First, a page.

Henson, B., Fisher, BS, & Reyns, B.W. (2020). Virtually no excuse: Frequency and predictors of college students' intervention behaviors targeting online victimization.violence against women,26(5), 505-527.

Hello! (2017).Bystander Intervention Features: Hollaback! stop intimidating. Hello!Together we have the power to end bullying.

Jenkins, LN and Nickerson, AB (2019). Bystander intervention in bullying: role of social skills and gender.the teenage diary,39(2), 141–166.

Johnson, NL, Walker, RV and Rojas-Ashe, EE (2019). A Social Justice Approach to Measuring Spectator Behavior: Introducing the Critically Aware Spectator Scale.Gender roles: a research diary,81(11–12), 731–747.

Kawakami K, Karmali F and Vaccarino E (2019). Confronting intergroup prejudice: expected and actual responses to racism and sexism. Facing Prejudice and Discrimination (pp. 3-28). Academic Press.

Liebst LS, Philpot R, Bernasco W, Dausel KL, Ejbye EP, Nicolaisen MH and Lindegaard MR (2019). Social relationships and the presence of others predict bystander intervention: evidence of violent incidents captured on video surveillance.aggressive behavior,45(6), 598-609.

Madden, C. and Loh, J. (MI). (2020). Cyberbullying in the workplace and bystander helping behavior.The international magazine of human resource management,31(19), 2434–2458.

McMahon, SM, Hoge, GL., Johnson, L., & McMahon, S. (2021). "Stand Up and Do Something": Exploring Students' Perspectives on Bystander Intervention.Journal of Interpersonal Violence,36(7–8), NP3869-NP3888.

Menolascino, N. & Jenkins, LN (2018). Prediction of bystander intervention in high school students.Quarterly School Psychology,33(2), 305–313.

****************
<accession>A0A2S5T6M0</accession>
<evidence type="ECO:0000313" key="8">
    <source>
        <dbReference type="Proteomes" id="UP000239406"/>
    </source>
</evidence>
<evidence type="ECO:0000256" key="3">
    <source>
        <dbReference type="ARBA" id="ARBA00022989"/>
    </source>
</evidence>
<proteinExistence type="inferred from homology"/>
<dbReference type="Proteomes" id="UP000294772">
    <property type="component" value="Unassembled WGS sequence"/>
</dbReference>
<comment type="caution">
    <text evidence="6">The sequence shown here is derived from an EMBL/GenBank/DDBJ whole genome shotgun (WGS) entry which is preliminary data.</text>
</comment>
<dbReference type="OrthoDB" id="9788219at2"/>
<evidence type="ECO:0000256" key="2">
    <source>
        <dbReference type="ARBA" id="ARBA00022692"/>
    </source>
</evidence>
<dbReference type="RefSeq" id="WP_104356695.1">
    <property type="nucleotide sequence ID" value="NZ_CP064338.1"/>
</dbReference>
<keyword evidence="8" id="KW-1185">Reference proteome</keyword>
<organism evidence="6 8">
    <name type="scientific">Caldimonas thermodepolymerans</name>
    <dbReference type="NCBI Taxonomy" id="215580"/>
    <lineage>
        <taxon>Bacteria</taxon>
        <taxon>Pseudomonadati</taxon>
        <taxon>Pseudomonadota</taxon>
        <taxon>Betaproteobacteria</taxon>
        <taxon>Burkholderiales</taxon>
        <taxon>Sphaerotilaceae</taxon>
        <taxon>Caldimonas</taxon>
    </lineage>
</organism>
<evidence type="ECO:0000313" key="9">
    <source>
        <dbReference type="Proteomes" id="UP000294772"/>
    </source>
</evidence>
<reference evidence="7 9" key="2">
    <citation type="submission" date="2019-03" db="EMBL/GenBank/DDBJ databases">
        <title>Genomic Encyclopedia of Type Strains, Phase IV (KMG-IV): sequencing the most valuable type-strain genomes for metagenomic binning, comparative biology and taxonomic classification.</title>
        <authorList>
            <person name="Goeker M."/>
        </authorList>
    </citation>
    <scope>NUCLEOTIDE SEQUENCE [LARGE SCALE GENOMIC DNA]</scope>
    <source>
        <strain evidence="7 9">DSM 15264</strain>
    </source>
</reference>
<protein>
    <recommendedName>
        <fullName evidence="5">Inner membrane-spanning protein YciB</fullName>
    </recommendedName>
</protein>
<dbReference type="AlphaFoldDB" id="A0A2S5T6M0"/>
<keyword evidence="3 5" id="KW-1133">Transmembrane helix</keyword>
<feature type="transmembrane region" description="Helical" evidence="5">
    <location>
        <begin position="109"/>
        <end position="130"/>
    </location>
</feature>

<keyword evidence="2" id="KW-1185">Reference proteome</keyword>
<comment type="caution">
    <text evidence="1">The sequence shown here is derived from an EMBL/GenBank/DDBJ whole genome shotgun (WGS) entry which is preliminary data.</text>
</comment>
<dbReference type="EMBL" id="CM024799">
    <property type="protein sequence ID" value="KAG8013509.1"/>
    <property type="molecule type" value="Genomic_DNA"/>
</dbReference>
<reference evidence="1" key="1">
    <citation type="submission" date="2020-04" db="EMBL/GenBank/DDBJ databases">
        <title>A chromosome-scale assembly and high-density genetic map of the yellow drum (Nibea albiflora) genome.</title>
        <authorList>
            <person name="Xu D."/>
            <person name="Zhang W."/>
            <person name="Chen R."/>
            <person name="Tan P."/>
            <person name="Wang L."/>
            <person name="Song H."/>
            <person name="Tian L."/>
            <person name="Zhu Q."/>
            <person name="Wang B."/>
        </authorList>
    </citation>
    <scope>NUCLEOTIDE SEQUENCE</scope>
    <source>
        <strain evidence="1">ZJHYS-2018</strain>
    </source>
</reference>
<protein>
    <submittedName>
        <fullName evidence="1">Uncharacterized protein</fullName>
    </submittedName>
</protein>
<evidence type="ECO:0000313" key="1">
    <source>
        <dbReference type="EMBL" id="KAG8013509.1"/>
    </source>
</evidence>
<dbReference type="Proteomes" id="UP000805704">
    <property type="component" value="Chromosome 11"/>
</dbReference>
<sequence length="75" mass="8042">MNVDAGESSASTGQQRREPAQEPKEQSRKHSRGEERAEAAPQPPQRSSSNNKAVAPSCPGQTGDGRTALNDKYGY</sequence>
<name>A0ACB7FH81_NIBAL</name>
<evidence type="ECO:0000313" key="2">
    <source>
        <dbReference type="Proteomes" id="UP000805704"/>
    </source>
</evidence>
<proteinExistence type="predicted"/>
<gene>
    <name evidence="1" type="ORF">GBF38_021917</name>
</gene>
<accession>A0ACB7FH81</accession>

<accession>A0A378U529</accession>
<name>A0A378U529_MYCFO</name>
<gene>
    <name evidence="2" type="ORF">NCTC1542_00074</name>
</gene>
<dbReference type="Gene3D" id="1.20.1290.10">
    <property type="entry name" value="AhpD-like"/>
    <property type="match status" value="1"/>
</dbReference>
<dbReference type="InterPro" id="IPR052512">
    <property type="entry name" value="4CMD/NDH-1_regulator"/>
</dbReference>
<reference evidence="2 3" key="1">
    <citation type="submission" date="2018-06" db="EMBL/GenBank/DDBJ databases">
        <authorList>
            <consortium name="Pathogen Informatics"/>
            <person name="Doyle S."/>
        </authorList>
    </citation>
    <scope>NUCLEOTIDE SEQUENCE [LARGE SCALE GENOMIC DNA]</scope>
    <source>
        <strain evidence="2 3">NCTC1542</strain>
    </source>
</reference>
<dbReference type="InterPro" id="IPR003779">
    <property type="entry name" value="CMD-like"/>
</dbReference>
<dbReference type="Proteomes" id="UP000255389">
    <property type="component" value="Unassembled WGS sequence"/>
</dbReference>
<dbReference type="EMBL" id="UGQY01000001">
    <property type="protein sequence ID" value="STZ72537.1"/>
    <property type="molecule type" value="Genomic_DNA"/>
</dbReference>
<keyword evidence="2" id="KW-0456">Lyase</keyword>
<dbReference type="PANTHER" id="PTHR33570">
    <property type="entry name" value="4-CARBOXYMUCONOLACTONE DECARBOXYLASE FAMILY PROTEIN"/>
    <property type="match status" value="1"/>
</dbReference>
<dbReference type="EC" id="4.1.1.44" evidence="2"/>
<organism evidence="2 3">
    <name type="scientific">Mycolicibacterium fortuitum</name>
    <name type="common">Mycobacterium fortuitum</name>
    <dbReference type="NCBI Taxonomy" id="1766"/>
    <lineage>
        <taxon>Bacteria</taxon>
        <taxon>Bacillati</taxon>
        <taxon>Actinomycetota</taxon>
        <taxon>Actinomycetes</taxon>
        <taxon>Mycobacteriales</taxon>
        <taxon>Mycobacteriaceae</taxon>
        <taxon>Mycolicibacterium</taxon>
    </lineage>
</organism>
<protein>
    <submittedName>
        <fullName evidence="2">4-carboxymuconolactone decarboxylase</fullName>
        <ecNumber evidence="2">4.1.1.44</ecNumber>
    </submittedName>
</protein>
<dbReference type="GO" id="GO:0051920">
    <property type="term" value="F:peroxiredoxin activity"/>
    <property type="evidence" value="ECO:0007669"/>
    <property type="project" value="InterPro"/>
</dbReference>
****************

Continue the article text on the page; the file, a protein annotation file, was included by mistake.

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Mujal GN, Taylor ME, Fry JL, Gochez-Kerr TH, & Weaver NL. (2021). A systematic review of bystander interventions to prevent sexual violence.Trauma, violence and abuse,22(2), 381-396.

Nelson, JK, Dunn, KM & Paradise, Y. (2011). Bystander anti-racism: a literature review.Analysis of social problems and public policies,11(1), 263-284.

Parrott DJ, Swartout KM, Tharp AT, Purvis DM. and Topalli, V. (2020). To speak! Verbalizations of prosocial intervention predict successful bystander intervention for a laboratory analogue of sexual assault.Sexual abuse: journal of research and treatment,32(2), 220–243.

Potter, S.J., Demers, J.M., Flanagan, M., Seidman, M., & Moschella, EA (2021). Can video games prevent violence? A review of games that encourage spectator participation to combat sexual violence on college campuses.psychology of violence,11(2),

Rodenhizer-Stampfli KA, Eckstein RP and Edwards KM (2018). spectator action. In R.J.R. Leveske,youth encyclopedia(2nd ed.). Springer Science + Commercial Media.

Victorian Foundation for Health Promotion (VicHealth) (2010).Review of viewer approaches inSupport the prevention of racial discrimination.


American Psychological Association. (2022).Spectator intervention information sheet.